Petty will sometimes stand or jump over her, while Julius, the bassist, and drummer Ruby Dunphy will keep the power going.
Their sound is a bit precocious for a group of women in their 20s. You hear classic rock with tinges of Elvis Presley and ’70s punk — all with a thread of blues running through it.
Despite heavy word-of-mouth and high-profile bookings, Thunderpussy is not signed to a label. That’s a surprise to those who have seen them perform — but not to those who know them.
This is how they want it; to maintain control, to preserve what they put on stage.
“We create events,” Petty said. “We want to create experiences. We have been doing this all along, all ourselves.
“We want to keep constructing it the way we envision it.”
In September, Thunderpussy will head to Oregon, where they will record their first record with producer Sylvia Massy, who has worked with Tool, System of a Down, Johnny Cash and Prince.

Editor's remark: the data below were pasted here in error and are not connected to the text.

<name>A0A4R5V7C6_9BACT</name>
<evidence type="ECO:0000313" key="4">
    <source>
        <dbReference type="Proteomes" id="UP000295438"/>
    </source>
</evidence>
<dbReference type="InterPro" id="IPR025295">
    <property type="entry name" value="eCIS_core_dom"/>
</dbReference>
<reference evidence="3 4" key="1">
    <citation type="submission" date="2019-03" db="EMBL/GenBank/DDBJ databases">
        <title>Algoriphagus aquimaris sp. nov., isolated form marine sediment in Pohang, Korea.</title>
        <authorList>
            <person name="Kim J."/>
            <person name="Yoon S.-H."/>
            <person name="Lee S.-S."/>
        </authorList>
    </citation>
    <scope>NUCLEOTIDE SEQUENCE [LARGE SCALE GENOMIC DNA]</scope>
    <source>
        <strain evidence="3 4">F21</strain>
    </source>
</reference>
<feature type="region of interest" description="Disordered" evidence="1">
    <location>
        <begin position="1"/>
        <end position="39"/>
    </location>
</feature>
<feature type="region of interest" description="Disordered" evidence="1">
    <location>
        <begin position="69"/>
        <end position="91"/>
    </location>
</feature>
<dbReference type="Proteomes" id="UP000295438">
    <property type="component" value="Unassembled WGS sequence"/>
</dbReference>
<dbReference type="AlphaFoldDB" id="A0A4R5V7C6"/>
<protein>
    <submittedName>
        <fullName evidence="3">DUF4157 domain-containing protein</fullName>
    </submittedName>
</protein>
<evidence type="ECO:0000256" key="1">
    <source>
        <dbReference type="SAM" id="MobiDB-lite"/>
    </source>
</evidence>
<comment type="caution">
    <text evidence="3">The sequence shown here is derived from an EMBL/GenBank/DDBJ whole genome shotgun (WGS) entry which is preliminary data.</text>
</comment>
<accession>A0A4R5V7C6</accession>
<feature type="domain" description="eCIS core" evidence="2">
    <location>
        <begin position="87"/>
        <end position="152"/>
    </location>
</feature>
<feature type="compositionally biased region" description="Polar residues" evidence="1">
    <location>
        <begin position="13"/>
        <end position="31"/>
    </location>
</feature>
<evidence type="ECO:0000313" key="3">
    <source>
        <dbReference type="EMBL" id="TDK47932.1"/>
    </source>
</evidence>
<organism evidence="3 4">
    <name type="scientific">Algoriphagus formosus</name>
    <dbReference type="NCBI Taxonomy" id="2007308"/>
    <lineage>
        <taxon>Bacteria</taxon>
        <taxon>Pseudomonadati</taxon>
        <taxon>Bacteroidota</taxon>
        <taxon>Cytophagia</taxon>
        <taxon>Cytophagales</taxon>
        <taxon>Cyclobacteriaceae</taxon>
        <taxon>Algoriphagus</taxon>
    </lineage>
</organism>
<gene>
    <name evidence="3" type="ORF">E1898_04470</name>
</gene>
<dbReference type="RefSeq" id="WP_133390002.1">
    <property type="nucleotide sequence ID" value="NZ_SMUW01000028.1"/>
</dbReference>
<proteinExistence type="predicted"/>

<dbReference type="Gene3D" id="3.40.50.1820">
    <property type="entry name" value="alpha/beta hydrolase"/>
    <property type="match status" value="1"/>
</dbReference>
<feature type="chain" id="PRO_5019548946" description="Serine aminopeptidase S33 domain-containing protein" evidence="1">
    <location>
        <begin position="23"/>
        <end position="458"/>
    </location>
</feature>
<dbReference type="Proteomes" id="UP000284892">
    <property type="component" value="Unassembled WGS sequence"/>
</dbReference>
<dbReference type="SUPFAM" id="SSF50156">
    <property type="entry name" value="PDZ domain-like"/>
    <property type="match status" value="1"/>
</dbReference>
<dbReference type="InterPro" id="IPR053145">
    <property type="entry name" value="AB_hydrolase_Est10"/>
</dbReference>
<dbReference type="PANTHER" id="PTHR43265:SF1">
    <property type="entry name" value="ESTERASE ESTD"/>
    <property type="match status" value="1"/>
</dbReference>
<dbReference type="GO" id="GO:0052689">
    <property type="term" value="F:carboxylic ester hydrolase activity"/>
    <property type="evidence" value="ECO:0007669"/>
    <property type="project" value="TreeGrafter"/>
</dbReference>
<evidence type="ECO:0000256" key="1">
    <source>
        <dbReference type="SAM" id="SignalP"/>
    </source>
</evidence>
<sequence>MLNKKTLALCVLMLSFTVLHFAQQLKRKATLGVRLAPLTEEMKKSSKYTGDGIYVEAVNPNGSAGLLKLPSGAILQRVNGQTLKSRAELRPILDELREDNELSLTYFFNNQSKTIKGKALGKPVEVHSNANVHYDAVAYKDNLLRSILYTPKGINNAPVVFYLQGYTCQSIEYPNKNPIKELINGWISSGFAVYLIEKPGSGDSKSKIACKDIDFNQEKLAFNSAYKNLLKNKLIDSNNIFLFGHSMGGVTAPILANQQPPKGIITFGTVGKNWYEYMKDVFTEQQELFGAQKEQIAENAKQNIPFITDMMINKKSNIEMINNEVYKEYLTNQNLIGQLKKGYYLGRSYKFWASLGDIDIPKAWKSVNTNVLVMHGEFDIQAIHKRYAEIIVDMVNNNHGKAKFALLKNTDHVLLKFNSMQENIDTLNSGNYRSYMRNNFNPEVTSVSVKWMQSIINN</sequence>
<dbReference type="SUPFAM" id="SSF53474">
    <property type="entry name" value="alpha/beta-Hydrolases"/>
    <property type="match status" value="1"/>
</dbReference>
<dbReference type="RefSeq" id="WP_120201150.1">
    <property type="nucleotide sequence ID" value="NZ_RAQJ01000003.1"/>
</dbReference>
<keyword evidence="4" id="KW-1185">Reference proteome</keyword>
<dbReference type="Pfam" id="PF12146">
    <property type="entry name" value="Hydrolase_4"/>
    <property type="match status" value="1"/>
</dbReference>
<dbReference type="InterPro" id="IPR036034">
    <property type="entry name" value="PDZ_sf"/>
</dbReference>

They met when Thunderpussy was called in to help Massy teach a two-day class at Creative Live. “We did one song with her,” Julius remembered, “and looked at each other like, ‘something’s happening here.’ She heard what we had been hearing in our heads.”
Said Petty: “Now all of us are chomping at the bit to get a record that stands up to our live show, then get in the van and tour our asses off and make music for people.”
The band started in 2014 with Petty and Sides. They later pulled in bassist Julius, who was — and still is — playing drums in a band called Sundries.
Dunphy has been behind the kit for the last five months. She is a Cornish-trained jazz drummer who has played in bands between here and Chicago (“Endless, endless,” she said of her band history).
“I didn’t think it was going to work,” Dunphy said of Thunderpussy. “I never played music like this, never heard it. But I became intoxicated by it.”
Said Sides: “When Ruby showed up, I hit my knees. In love.”
All of them have day jobs. Petty is a gardener; Julius works in a creative-marketing firm; Dunphy is a sound-engineering assistant at Cornish; and Sides teaches Pilates and is curating performances for the upcoming Out of Sight Festival at King Street Station.